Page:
Beginning a career as a visual artist can be difficult as it isn't a typical career choice. An artist's life is a vulnerable one, filled with so many variables. I believe that there is success in collaboration and hope that in sharing some of the wisdom that has been shared by many others along with the experience I have gained in my creative journey I can help someone else on theirs. 'Sacred Vessel: A Painter's Handbook' is now available here.
WIN A FREE COPY (pre-edit):
I ordered a sample copy while I was working on the book to preview for errors and so I have a free copy (pre-edit) for someone. Just leave me a message here or on facebook or twitter or email and if more than one person is interested I'll pick a name. Just make sure to leave me information on how to contact you :)
“Hope” is the thing with feathers - That perches in the soul - And sings the tune without the words - And never stops - at all -
Since I was a very young girl I have gathered feathers of all kinds...raven, crow, magpie, gull, robin and swallow...but my favorite is a hawk feather I was gifted several years ago. And last year I began painting vibrantly coloured and patterned paintings of feathers which I am absolutely in love with, as well as the lovely poem by Emily Dickinson. And so, this week I am thankful for feathers in all shapes, colours and sizes.
When the Emily Carr exhibit was at the Glenbow Museum I went several times, with my daughters, with friends, on my own. Throughout my life I had seen so many of her watercolours and paintings of totem poles but this was the first time I got to sit in a room full of her tree paintings and I was enthralled.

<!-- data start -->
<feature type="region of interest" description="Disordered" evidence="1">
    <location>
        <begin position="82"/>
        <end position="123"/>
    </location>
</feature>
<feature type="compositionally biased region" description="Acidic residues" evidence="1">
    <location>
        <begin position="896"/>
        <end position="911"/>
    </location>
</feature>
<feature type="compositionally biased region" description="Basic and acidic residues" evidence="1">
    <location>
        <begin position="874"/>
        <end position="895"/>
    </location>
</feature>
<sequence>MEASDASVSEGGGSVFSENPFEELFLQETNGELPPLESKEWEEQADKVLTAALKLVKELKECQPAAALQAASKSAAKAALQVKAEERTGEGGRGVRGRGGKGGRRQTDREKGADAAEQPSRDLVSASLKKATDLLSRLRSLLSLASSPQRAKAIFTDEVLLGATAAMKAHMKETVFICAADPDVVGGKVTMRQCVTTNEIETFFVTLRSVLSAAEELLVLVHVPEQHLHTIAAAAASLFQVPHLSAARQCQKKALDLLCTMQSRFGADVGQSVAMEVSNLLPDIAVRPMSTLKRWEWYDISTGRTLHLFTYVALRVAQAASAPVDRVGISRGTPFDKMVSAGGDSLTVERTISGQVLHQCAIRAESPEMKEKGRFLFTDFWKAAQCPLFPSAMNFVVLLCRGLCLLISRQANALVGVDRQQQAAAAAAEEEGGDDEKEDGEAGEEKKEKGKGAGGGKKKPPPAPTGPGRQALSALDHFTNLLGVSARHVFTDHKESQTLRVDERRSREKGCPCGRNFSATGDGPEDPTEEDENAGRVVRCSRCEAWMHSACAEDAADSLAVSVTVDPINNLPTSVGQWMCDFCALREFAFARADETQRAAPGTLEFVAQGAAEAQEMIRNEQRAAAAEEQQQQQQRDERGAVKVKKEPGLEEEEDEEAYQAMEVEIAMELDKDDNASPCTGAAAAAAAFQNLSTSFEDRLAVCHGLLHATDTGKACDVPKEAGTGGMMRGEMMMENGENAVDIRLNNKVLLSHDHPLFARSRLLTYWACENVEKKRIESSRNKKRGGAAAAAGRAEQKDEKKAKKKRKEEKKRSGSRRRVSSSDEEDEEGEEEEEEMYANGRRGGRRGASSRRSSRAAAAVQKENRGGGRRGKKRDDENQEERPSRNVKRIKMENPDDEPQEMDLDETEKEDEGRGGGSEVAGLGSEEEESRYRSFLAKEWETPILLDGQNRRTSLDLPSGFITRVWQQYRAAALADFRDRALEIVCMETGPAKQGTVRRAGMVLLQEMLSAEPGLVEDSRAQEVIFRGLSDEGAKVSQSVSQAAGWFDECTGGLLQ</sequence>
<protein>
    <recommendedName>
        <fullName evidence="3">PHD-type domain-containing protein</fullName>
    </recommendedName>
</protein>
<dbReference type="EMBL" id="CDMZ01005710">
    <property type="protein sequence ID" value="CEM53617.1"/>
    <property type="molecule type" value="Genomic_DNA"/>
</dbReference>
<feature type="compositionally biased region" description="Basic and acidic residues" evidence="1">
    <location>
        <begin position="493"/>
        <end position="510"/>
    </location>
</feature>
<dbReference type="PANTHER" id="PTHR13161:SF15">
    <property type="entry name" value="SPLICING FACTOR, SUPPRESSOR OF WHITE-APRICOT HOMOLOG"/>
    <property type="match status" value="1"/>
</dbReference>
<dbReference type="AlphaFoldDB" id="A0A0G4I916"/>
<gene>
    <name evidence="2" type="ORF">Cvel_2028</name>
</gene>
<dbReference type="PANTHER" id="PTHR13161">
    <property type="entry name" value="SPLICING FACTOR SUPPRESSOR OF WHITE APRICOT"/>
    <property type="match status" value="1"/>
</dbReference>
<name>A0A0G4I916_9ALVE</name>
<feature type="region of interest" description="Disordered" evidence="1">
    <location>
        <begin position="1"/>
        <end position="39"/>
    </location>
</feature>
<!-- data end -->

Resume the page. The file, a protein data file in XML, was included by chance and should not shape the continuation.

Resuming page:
I loved that she was an honorary member of the Group of Seven as her focus was also the Canadian landscape and that she employed similar methods to Lawren Harris in her use of colour and organic form. She was quirky and imaginative and as inspired by the creativity of the aboriginal people around her as I am and wanted to honour that, too.
I'm enjoying seeing how each of these artists' work has influenced my own over time, and how I took what inspired me about each one of them and translated it to my own paintings. I am definitely inspired by my surroundings but it has been the exposure to the work of these artists that pushed me to take the leap and try new things. I can never replicate what has come before (not even my own work) but can learn and grow from it.
Whenever I complete a commission, especially when it's something that means so much to a person, I'm filled with both excitement and dread. It's an absolute to honour to paint something special for someone but at the same time I am concerned that the image in their head may differ greatly from the one in mine, plus what my hands create in the end often even differs from that initial vision.
I love creating a piece that will live somewhere for a lifetime (and hopefully beyond that) and I'd have to say that is one of the greatest pleasures of being a painter...to be able to create something very meaningful. It is quite fascinating to me that I used to feel that my work didn't have as much value because it wasn't functional and now I am grateful to create paintings that do matter a great deal.
Yesterday I ran into someone who said that my work is something he looks at every single day and it makes him feel very peaceful. What a great privilege for me.
I love coneflowers and grow them in my garden as I tend to be drawn to the beauty of native wildflowers and they thrive in our dry climate and rocky soil. Prairie coneflower, also known as Mexican hat, is part of the daisy family. They grow up to 36 inches in height and flower throughout the summer.